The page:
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Differential Equations - Verifying a solution of a given DE

  1. Feb 19, 2012 #1
    1. The problem statement, all variables and given/known data

    Verify that the indicated funciton is a solution of the given Differential Equation. c1 and c2 denote constants where appropriate.

    [tex]\frac { dX }{ dt } =(2-x)(1-x);\quad \quad \ln { \frac { 2-x }{ 1-x } } =t[/tex]


    3. The attempt at a solution
    I'm not quite sure how to really start this problem. If I'm reading the question right, the differential equation is

    [tex]\frac { dX }{ dt } =(2-x)(1-x)[/tex]

    and that the solution I'm checking is
    [tex]\ln { \frac { 2-x }{ 1-x } } =t[/tex]

    I was thinking of perhaps integrating
    [tex]\frac { dX }{ dt } =(2-x)(1-x)[/tex]
    then maybe plug in the the given value of t?

    I've read through the section and looked at my notes from class, but I can't seem to fully understand what I should be doing in this problem. The solution in the back of the book says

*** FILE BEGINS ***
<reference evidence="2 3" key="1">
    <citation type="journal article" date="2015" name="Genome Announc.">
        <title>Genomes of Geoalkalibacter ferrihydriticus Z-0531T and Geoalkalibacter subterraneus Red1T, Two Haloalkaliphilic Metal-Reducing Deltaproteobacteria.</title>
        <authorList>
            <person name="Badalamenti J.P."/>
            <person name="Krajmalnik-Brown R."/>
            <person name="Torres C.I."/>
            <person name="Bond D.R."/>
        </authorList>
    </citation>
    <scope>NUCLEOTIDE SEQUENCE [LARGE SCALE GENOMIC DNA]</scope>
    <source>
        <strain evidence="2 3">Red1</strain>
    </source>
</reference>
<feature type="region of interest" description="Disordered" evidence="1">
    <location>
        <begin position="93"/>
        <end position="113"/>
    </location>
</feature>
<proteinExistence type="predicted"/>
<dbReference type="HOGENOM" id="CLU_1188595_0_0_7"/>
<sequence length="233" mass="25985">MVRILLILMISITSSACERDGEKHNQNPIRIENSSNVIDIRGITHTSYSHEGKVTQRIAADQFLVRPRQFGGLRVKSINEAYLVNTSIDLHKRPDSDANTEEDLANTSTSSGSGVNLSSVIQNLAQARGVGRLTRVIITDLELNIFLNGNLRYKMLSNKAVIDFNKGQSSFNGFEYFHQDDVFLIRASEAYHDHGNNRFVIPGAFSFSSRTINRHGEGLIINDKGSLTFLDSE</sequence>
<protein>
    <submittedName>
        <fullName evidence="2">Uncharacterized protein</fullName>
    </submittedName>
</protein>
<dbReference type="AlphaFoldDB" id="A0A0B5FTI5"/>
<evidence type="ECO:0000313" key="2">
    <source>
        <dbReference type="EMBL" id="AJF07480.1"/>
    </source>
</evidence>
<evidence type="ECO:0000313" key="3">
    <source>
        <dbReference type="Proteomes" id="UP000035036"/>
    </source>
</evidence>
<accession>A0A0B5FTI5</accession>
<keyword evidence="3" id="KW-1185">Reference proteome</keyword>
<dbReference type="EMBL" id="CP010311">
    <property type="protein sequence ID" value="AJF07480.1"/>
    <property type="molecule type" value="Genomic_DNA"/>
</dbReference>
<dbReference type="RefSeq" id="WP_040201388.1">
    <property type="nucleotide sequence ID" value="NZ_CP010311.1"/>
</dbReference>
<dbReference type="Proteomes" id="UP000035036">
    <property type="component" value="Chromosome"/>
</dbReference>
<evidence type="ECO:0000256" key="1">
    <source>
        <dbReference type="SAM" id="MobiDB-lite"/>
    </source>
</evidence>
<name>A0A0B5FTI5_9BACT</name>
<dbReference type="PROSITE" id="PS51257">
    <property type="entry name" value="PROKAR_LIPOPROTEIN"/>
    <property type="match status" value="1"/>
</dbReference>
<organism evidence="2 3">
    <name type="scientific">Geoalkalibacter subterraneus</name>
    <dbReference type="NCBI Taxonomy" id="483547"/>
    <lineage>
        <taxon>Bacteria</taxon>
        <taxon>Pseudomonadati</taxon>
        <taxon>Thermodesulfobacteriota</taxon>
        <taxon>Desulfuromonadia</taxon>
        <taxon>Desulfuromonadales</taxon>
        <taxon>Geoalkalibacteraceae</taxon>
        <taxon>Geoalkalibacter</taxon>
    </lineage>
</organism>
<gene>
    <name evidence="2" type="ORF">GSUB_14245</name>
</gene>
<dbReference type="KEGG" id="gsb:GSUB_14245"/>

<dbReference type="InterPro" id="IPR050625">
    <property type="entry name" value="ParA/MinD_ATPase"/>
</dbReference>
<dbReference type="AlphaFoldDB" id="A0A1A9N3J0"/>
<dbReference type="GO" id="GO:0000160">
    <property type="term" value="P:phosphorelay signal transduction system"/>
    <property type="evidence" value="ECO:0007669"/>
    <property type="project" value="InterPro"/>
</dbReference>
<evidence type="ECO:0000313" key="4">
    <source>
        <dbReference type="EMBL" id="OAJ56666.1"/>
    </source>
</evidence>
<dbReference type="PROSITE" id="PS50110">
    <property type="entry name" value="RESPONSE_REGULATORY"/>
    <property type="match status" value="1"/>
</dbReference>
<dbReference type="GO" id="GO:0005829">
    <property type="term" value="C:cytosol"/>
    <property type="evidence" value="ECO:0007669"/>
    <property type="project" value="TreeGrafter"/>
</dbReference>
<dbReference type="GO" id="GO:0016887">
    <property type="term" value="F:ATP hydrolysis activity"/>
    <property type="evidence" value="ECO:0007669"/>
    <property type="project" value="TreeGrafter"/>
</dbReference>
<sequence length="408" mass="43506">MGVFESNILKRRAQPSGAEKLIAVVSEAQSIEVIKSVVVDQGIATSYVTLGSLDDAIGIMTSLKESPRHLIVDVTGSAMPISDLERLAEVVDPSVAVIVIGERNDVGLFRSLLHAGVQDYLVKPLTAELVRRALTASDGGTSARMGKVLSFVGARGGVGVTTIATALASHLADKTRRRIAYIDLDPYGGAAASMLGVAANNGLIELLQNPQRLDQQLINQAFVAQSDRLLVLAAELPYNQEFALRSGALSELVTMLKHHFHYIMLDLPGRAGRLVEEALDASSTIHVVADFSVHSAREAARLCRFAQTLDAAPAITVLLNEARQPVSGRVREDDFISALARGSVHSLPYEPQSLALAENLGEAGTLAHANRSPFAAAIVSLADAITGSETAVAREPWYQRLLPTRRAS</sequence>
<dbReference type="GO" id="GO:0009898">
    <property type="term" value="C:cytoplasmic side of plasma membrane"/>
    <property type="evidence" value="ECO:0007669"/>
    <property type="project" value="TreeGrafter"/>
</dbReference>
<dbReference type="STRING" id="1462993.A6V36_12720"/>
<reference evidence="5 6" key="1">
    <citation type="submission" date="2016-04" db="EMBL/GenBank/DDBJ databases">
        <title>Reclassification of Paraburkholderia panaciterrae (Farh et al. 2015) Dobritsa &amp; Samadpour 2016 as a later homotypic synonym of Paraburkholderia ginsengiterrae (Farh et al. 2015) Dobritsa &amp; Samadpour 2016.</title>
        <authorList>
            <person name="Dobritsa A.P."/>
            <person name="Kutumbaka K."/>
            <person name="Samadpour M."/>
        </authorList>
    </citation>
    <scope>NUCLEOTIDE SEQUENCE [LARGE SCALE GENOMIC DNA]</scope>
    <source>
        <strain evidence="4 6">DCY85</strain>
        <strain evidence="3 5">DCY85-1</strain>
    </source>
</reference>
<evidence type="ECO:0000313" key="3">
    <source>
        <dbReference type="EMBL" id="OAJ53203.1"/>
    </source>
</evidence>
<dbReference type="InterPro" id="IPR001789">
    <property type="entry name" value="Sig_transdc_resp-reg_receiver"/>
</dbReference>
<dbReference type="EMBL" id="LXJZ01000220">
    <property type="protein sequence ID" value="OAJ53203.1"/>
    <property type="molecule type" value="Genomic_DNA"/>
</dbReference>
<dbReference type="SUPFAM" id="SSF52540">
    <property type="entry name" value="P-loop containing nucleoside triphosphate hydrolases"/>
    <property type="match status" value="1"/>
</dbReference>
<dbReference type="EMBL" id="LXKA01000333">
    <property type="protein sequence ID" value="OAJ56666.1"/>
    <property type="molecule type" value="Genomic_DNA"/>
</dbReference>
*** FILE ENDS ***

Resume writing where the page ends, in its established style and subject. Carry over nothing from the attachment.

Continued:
[tex]\frac { d }{ dt } \ln { \frac { 2-X }{ 1-X } } =1,\quad \left[ \frac { -1 }{ 2-X } +\frac { 1 }{ 1-X } \right] \frac { dX }{ dt } =1[/tex]
    Simplifies to
    [tex]\frac { dX }{ dt } =(2-X)(1-X)[/tex]

    ...Not entirely sure what it necessarily means by that though. Any help would be GREATLY appreciated.
     
  2. jcsd
  3. Feb 19, 2012 #2
    I think they just want you to take the derivative of [tex] \ln { \frac { 2-x }{ 1-x } } [/tex] and find that it does indeed equal [tex] (2-x)(1-x) [/tex]

    EDIT: although when I take the derivative I get the answer upside down. I get [tex] \frac{1}{(1-x)(2-x)} [/tex]
     
    Last edited: Feb 19, 2012
  4. Feb 20, 2012 #3
    You just need to take the derivative of the natural log function. Some things you might want to keep in mind when doing this are that you can split this function into two natural logs, and also the chain rule.
     
  5. Feb 20, 2012 #4
    Alright, I'll give that a go and try to make sense of the question, thanks for the help you two
     
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